New Kidnapping Trends on the Global Stage
The following summary was sourced from Frank Grimm, Director of Crisis Response Services for Constellis, an international security company, at the June 2017 Hostage US Annual Washington, DC Seminar. The material is shared on an informational basis only and does not infer any formal relationship nor verification with the provider.
Statistics of Kidnapped Foreign Nationals – March-April 2017
Constellis has recorded a total of 193 kidnapped foreign nationals (March-April 2017). 72% of them were kidnapped in Africa, 10% in the Americas, 10% in the Middle East, 6% in Asia and the Pacific and 2% in Europe.
Kidnapping is continuously evolving; spreading geographically and numerically on the international stage. According to Constellis, 25 countries rank as either high or very high for kidnapping. These include non-conflict countries and sizable economies with effective governmental frameworks, indicating that kidnapping has morphed into a worldwide phenomenon.
Additionally, Constellis has identified a number of countries on a consolidated “watch list”, where kidnapping numbers are on the rise, such as Argentina, Turkey, Kenya and Madagascar; and countries with decreasing kidnapping rates, but where the threat remains, including Mozambique, Colombia and Brazil.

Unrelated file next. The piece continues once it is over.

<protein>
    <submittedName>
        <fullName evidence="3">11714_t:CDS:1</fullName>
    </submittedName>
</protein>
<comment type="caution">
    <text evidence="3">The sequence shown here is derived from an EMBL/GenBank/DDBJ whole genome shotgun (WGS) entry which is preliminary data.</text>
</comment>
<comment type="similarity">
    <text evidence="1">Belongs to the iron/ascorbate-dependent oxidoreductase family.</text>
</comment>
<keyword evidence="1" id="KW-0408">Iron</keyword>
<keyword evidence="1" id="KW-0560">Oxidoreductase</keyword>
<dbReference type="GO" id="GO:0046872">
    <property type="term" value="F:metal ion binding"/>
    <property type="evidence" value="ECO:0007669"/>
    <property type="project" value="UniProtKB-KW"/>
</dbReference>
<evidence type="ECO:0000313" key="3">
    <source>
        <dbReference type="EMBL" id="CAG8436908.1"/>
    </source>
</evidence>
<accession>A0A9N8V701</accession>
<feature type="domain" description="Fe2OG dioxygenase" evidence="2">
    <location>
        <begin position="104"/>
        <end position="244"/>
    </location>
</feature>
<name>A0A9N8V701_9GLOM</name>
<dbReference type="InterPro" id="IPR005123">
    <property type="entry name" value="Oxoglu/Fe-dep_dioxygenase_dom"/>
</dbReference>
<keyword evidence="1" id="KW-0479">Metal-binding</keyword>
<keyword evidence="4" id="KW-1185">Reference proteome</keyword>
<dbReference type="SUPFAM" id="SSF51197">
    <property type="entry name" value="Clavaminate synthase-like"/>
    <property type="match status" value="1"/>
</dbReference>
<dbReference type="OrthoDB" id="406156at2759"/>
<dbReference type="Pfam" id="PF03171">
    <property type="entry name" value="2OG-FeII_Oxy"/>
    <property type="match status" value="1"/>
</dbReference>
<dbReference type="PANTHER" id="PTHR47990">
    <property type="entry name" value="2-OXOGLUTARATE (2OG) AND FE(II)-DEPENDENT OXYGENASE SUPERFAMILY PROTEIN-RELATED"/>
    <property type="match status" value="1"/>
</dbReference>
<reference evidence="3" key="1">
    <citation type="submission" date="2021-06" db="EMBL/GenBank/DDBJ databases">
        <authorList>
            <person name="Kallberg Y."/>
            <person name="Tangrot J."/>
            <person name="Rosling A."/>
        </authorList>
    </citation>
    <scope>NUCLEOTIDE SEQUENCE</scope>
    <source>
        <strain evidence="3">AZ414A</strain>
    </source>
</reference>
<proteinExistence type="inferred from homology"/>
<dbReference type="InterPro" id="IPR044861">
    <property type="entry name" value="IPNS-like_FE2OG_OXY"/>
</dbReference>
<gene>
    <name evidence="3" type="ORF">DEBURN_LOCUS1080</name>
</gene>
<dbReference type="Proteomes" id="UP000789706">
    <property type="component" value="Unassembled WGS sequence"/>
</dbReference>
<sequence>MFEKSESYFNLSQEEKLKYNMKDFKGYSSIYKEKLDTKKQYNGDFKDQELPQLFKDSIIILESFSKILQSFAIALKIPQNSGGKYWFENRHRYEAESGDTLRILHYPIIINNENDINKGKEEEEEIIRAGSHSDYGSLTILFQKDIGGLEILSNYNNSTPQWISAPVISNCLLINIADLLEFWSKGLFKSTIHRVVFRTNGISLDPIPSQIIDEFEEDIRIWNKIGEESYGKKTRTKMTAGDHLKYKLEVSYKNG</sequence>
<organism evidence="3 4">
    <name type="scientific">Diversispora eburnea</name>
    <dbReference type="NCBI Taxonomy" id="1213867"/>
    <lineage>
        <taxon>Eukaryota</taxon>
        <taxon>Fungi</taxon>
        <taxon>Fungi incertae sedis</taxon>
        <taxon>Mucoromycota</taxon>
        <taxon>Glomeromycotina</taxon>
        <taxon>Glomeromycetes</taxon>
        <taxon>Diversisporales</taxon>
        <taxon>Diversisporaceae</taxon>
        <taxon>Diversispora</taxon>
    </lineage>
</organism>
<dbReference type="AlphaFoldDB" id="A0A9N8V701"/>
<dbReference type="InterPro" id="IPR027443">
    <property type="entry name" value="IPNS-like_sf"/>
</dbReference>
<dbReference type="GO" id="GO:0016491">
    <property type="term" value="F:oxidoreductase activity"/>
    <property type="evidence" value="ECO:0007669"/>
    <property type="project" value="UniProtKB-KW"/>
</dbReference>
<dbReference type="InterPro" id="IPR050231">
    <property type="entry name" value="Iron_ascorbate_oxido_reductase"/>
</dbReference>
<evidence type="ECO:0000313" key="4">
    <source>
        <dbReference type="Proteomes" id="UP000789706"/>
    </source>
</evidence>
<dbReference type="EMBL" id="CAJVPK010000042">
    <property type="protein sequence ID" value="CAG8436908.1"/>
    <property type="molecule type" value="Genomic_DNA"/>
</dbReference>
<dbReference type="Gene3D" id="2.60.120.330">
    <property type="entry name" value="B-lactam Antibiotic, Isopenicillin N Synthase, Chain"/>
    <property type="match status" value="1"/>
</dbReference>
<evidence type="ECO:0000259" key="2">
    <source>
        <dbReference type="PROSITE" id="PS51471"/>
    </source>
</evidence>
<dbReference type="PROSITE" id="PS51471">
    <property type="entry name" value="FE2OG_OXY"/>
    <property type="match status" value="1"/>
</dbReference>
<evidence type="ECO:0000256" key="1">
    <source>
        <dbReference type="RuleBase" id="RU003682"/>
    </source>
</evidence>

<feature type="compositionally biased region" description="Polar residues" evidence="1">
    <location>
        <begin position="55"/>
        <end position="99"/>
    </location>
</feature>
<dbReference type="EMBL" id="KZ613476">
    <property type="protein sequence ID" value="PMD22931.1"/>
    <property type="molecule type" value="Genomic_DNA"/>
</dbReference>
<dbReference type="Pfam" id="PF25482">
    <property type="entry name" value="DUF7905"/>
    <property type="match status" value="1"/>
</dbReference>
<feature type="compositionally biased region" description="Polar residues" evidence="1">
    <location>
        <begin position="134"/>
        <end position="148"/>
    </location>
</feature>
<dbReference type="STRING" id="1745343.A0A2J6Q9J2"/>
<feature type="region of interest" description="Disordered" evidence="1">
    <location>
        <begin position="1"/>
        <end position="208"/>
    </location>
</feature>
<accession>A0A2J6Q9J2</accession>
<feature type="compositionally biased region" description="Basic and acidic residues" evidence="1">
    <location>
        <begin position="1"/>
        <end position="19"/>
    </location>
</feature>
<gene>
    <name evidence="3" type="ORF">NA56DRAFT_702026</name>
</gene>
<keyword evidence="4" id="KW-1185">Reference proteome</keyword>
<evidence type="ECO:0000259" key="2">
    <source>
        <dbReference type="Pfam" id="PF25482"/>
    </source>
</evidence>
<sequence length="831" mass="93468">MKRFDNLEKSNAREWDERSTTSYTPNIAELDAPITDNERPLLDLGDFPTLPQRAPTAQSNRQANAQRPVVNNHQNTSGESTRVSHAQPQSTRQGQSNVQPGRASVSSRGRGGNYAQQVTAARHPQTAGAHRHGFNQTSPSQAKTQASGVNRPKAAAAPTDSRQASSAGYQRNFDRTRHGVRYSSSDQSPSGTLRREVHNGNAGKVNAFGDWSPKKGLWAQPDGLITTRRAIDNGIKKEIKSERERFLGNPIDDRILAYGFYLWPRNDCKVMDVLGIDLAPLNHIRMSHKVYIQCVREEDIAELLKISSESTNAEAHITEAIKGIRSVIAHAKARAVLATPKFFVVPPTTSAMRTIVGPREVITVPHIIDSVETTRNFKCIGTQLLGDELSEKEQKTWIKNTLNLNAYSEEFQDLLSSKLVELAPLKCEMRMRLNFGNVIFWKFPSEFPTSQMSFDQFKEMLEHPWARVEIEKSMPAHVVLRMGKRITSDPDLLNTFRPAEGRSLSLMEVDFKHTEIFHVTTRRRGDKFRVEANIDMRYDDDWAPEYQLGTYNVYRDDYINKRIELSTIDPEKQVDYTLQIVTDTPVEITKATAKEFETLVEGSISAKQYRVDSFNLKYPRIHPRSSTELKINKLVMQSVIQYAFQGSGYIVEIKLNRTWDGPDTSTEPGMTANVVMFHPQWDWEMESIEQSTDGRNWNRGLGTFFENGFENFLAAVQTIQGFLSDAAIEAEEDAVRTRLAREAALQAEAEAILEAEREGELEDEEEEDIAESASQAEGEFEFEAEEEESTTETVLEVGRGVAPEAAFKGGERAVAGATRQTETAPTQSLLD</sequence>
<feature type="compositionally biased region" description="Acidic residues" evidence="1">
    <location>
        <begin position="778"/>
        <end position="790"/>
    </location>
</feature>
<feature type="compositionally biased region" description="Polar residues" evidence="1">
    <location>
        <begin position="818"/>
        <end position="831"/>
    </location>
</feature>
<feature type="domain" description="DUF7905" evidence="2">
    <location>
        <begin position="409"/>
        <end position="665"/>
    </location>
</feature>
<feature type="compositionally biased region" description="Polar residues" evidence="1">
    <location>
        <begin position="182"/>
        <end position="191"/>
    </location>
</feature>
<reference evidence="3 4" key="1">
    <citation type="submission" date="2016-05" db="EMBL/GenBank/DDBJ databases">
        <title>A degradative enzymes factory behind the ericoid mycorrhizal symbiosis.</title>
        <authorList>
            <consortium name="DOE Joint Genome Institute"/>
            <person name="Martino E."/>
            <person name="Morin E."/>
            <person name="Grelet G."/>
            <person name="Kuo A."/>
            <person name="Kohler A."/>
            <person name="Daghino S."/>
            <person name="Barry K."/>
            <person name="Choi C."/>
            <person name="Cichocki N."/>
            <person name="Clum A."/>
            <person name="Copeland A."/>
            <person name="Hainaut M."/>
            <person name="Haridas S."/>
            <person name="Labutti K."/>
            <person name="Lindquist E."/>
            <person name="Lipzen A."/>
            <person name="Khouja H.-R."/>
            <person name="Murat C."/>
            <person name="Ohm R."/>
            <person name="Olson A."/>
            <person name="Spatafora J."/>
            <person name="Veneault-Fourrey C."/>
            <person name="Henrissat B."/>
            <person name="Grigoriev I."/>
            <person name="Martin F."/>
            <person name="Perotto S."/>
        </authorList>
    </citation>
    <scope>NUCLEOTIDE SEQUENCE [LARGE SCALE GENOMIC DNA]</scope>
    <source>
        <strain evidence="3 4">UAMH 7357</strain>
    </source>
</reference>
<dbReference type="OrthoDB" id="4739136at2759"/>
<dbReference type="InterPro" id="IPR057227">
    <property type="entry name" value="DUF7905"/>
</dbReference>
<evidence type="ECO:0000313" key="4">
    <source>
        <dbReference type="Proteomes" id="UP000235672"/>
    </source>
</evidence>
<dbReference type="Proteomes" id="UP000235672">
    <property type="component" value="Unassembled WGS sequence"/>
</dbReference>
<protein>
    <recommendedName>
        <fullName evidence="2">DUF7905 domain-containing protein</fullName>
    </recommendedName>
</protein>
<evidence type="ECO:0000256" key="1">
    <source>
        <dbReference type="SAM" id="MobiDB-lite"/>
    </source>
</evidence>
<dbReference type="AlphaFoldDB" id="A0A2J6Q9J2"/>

Current Global Trends
In 2017, a number of Latin American countries have reported important increases in kidnapping rates, partly due to political instability and the economic crisis sweeping the region. Hostage taking is mainly carried out by criminal groups, mostly for profit, but on occasion with a political element. Mexico, Colombia and Venezuela have been identified as regional leaders. Additionally, this region has one of the highest number of short-term kidnappings, to include what is commonly known as “paseo millionario” (millionaire tour), where a victim is taken to ATMs, both before and after midnight and forced to withdraw the maximum allowable amount. Another form of extortion on the rise is Virtual Kidnapping, where kidnappers attempt to extort a ransom by falsely claiming they have abducted a loved one. In Mexico, tourists have been particularly targeted, often at their hotels. In Venezuela, against a backdrop of rising criminal activity and reduced interest and capacity on the part of authorities, expatriates have been increasingly targeted for kidnapping, usually for large ransoms. Moreover, thousands of undocumented migrants continue to disappear every day throughout Latin America, targeted by numerous threat actors along their way to the US. In these particular cases, their lack of documentation and informal methods of travel make it challenging not only to ascertain their location, but also to report cases and provide updates from authorities to their family members.